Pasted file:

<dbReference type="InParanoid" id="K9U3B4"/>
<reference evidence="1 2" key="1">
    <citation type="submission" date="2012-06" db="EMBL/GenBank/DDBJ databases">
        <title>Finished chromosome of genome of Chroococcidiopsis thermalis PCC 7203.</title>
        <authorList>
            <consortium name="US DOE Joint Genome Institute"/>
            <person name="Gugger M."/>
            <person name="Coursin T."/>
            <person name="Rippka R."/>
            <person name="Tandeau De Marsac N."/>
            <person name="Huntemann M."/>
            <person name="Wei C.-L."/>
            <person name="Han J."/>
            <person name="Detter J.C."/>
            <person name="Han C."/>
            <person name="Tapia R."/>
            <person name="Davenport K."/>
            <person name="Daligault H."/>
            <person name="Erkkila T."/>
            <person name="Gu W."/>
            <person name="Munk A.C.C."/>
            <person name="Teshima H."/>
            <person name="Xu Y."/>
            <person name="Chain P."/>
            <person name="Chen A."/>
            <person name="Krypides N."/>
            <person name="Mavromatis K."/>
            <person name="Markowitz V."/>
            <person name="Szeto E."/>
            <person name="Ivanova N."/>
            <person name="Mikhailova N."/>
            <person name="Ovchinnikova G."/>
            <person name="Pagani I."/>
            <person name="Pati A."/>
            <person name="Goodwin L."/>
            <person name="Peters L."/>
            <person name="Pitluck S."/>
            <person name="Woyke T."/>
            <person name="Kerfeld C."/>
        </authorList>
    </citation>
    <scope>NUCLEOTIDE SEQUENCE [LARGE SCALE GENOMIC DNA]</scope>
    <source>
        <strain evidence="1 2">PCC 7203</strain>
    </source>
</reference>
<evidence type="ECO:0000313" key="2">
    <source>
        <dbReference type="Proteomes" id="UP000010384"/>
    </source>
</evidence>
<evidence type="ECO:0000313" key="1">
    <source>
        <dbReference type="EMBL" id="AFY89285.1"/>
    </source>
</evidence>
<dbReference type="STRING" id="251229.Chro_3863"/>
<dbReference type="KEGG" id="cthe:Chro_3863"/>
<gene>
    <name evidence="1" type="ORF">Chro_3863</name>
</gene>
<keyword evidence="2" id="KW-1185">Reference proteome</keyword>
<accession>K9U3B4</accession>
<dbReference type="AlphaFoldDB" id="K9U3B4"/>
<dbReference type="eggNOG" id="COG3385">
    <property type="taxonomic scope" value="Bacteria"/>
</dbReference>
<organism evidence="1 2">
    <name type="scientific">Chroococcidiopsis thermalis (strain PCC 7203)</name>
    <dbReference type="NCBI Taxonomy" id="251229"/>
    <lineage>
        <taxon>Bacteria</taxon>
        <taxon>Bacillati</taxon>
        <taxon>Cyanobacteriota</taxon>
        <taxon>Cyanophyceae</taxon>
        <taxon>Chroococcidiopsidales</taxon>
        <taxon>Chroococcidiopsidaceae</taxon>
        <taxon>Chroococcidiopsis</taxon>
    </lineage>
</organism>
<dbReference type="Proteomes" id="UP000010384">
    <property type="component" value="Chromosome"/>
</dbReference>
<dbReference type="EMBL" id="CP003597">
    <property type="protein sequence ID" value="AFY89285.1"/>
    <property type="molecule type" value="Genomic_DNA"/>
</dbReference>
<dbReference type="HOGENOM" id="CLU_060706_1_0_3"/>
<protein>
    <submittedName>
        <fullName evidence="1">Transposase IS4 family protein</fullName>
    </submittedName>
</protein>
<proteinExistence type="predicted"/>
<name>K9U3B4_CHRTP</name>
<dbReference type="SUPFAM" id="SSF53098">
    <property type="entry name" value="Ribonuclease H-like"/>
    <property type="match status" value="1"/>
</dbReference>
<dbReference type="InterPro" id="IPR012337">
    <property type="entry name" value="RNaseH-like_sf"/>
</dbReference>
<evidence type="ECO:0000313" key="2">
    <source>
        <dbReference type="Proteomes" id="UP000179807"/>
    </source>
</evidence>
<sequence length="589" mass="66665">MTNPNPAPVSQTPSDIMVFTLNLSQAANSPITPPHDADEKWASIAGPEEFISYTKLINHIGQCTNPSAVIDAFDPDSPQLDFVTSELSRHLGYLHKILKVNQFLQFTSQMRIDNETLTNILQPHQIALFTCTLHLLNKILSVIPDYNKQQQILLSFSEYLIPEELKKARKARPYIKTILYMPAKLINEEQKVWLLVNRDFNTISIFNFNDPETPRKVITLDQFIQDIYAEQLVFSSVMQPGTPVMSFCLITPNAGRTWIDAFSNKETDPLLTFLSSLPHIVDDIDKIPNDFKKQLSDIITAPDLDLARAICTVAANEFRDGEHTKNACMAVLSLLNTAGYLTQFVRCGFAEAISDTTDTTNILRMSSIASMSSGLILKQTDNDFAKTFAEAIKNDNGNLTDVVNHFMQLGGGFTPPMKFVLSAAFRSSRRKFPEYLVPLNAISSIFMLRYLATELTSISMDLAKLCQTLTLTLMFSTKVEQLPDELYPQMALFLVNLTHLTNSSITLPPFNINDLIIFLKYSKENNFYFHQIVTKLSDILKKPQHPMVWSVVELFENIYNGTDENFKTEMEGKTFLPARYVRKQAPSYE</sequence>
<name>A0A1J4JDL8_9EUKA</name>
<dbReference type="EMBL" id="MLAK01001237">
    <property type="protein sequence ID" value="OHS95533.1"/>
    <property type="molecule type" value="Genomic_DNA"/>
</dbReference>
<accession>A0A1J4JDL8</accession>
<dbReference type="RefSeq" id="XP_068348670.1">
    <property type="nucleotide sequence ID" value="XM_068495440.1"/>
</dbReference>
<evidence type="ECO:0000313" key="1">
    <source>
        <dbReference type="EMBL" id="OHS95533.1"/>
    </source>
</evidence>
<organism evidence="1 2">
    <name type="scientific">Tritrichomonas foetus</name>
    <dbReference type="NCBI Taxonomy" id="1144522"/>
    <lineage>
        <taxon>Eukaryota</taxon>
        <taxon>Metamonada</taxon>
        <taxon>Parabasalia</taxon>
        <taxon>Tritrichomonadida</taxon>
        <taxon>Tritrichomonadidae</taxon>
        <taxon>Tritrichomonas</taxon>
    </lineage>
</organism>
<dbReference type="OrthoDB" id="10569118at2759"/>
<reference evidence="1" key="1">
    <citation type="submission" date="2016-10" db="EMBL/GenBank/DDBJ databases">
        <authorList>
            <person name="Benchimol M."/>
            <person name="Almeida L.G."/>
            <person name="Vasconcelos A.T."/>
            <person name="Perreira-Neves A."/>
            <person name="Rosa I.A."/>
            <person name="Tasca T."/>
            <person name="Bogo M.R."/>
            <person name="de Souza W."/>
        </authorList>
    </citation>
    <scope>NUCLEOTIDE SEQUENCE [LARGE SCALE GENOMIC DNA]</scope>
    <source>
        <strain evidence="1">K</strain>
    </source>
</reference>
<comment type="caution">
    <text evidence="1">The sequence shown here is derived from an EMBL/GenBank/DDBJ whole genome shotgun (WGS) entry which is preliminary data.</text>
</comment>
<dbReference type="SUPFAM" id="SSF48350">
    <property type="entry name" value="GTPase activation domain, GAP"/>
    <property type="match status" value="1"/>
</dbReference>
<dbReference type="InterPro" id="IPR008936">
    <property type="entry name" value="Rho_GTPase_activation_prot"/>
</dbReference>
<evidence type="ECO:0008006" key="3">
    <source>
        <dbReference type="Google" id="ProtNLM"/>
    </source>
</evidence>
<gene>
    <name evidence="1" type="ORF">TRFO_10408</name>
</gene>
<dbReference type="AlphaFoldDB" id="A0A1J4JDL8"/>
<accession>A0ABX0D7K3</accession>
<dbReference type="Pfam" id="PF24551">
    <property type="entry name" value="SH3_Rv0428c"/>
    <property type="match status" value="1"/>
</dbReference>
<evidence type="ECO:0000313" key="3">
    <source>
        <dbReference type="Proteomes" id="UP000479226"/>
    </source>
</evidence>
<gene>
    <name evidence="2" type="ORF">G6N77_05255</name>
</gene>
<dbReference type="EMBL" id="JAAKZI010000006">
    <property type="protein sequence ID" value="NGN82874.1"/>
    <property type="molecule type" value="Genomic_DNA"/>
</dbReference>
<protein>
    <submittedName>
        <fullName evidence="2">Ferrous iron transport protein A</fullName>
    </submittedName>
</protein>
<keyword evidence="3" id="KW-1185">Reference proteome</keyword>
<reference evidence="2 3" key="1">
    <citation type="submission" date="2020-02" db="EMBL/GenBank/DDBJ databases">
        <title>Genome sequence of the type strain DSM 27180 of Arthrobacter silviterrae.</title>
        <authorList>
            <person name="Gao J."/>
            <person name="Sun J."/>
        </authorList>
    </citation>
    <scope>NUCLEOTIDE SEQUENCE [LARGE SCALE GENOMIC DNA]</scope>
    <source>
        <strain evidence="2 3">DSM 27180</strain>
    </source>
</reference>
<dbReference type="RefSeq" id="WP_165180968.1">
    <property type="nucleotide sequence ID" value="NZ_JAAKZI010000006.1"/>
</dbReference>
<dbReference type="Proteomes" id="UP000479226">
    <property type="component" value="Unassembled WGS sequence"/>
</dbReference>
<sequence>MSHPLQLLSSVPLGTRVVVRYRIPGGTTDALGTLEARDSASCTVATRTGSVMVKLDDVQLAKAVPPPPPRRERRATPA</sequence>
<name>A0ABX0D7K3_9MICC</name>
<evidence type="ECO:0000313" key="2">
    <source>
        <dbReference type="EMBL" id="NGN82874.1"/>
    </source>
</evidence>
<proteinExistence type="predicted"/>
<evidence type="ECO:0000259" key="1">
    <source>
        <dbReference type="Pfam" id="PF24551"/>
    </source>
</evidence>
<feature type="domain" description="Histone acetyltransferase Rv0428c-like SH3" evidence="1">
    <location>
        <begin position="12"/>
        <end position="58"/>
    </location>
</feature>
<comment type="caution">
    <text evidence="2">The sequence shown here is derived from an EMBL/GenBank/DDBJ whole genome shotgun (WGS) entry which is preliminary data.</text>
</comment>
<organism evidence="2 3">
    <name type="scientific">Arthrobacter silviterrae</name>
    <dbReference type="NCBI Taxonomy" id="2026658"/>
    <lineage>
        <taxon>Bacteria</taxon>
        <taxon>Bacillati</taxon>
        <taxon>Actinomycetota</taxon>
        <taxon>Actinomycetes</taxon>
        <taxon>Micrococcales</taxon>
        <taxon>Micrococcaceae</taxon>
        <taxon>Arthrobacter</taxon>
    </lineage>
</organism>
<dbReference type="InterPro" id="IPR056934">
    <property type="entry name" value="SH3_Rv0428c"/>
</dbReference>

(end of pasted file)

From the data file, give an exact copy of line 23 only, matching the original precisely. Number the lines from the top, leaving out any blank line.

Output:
            <person name="Xu Y."/>